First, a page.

This code (a simplified example from the real code) works:
class A: data = ' ' remains = [c for c in data]
The following code produces
NameError: name 'data' is not defined:
class A: data = ' ' remains = [c for c in data if c in data]
Class definition blocks and arguments to
eval()are special in the context of name resolution. A class definition is an executable statement that may use and define names. These references follow the normal rules for name resolution with an exception that unbound local variables are looked up in the global namespace. The namespace of the class definition becomes the attribute dictionary of the class. The scope of names defined in a class block is limited to the class block; it does not extend to the code blocks of methods – this includes comprehensions and generator expressions since they are implemented using a function scope.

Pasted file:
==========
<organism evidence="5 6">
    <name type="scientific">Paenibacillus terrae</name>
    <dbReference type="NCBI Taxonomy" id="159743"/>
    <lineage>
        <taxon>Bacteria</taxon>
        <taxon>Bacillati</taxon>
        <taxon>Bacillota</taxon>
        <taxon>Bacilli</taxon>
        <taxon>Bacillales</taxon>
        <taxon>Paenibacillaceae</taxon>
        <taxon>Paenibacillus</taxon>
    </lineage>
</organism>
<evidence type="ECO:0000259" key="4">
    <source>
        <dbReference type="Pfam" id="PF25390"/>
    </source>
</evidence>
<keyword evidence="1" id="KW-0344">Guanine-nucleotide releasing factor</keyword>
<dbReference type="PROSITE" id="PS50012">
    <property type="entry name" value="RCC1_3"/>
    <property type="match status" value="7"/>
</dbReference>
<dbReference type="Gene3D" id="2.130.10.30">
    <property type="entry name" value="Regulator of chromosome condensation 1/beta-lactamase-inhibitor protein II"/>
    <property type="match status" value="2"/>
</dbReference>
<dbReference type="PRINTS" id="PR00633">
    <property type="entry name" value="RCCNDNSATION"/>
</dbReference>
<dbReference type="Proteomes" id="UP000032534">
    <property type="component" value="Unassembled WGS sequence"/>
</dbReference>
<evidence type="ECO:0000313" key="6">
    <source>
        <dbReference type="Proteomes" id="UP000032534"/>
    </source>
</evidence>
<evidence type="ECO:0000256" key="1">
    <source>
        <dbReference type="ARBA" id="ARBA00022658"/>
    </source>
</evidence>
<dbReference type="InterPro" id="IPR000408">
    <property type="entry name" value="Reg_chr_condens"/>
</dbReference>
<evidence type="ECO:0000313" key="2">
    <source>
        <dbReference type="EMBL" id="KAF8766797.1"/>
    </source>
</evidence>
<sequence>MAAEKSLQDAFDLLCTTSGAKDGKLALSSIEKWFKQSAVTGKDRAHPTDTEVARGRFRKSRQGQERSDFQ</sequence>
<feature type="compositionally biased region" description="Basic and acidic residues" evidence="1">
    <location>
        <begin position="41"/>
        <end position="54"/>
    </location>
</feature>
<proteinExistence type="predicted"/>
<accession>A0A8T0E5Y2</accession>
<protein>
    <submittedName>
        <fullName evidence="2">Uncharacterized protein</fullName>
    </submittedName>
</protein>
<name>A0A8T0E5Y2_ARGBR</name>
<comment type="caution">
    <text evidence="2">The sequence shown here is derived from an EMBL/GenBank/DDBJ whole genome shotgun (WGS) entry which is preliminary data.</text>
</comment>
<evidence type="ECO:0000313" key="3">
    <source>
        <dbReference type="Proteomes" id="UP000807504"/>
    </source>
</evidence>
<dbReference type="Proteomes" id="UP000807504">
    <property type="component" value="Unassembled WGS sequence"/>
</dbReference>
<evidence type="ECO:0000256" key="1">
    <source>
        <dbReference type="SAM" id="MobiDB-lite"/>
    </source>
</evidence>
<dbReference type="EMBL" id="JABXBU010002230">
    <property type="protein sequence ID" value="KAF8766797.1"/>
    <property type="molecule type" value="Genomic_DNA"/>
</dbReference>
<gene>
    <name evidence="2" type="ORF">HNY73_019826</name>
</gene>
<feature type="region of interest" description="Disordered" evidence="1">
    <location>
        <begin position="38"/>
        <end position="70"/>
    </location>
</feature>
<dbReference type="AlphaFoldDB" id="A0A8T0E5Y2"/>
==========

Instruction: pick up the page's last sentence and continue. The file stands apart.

I understand this definition. But - and this is a big “but” - if it is like this, shouldn’t the first code example also trigger an error?